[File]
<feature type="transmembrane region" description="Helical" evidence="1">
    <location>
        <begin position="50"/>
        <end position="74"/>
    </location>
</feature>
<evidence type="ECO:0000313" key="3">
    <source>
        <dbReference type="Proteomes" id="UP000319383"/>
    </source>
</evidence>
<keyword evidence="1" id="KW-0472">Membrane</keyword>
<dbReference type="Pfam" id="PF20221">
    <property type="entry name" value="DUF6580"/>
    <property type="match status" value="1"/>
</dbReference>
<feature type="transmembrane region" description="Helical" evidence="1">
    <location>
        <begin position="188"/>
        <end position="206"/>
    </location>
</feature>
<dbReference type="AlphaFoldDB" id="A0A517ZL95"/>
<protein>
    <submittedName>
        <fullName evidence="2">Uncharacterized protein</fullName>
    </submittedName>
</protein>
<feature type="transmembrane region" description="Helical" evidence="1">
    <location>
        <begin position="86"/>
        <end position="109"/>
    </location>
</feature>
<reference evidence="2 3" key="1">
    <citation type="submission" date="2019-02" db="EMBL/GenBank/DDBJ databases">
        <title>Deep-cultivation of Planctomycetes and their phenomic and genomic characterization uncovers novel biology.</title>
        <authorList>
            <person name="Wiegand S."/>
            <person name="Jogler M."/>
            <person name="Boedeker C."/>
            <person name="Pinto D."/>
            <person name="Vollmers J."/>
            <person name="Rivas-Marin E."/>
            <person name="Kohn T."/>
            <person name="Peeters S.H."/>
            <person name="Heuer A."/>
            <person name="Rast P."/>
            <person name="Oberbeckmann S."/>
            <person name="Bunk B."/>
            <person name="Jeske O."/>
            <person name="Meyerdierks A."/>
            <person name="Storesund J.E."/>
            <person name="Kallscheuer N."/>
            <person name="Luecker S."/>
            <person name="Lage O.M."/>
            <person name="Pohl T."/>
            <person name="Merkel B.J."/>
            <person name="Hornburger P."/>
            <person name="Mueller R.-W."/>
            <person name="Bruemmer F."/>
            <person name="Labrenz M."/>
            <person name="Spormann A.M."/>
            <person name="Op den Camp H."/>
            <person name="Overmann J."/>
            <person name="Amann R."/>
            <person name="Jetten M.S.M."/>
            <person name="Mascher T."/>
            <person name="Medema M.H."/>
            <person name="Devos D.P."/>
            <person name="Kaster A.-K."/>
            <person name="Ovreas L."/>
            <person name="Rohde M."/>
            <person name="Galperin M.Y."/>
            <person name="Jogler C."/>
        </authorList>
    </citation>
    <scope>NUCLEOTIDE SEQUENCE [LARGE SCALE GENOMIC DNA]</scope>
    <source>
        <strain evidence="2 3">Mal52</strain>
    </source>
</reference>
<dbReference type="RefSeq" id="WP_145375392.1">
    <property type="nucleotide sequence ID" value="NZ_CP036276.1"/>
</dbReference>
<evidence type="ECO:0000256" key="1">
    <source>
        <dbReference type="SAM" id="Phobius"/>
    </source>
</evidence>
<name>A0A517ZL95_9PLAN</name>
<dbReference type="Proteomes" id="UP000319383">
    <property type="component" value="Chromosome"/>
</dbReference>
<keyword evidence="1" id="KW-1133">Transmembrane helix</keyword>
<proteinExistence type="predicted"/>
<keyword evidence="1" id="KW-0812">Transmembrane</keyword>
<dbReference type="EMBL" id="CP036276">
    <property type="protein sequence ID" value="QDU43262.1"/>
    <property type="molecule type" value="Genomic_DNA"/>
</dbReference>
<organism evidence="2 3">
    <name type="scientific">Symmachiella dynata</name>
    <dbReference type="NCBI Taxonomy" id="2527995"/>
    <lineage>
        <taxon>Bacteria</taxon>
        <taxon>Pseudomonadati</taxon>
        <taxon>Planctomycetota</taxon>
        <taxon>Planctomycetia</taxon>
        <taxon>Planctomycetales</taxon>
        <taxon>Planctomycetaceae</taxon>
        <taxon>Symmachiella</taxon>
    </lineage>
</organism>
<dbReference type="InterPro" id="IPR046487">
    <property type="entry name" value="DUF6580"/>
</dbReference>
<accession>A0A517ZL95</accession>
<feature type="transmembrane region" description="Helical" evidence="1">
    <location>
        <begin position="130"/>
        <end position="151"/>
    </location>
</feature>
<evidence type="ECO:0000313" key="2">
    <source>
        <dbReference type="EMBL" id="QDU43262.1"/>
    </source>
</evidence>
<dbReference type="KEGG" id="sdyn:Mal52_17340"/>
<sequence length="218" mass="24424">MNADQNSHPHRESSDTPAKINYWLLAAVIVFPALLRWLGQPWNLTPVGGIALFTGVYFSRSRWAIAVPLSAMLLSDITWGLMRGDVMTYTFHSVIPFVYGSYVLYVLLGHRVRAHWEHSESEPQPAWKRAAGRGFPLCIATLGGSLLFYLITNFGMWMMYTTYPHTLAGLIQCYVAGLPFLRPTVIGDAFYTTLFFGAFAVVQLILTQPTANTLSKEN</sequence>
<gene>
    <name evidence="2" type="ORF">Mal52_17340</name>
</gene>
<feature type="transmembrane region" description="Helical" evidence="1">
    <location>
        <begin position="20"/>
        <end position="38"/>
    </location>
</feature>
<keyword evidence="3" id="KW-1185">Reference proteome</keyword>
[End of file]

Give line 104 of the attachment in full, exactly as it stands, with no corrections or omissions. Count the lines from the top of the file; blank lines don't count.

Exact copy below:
    <dbReference type="NCBI Taxonomy" id="2527995"/>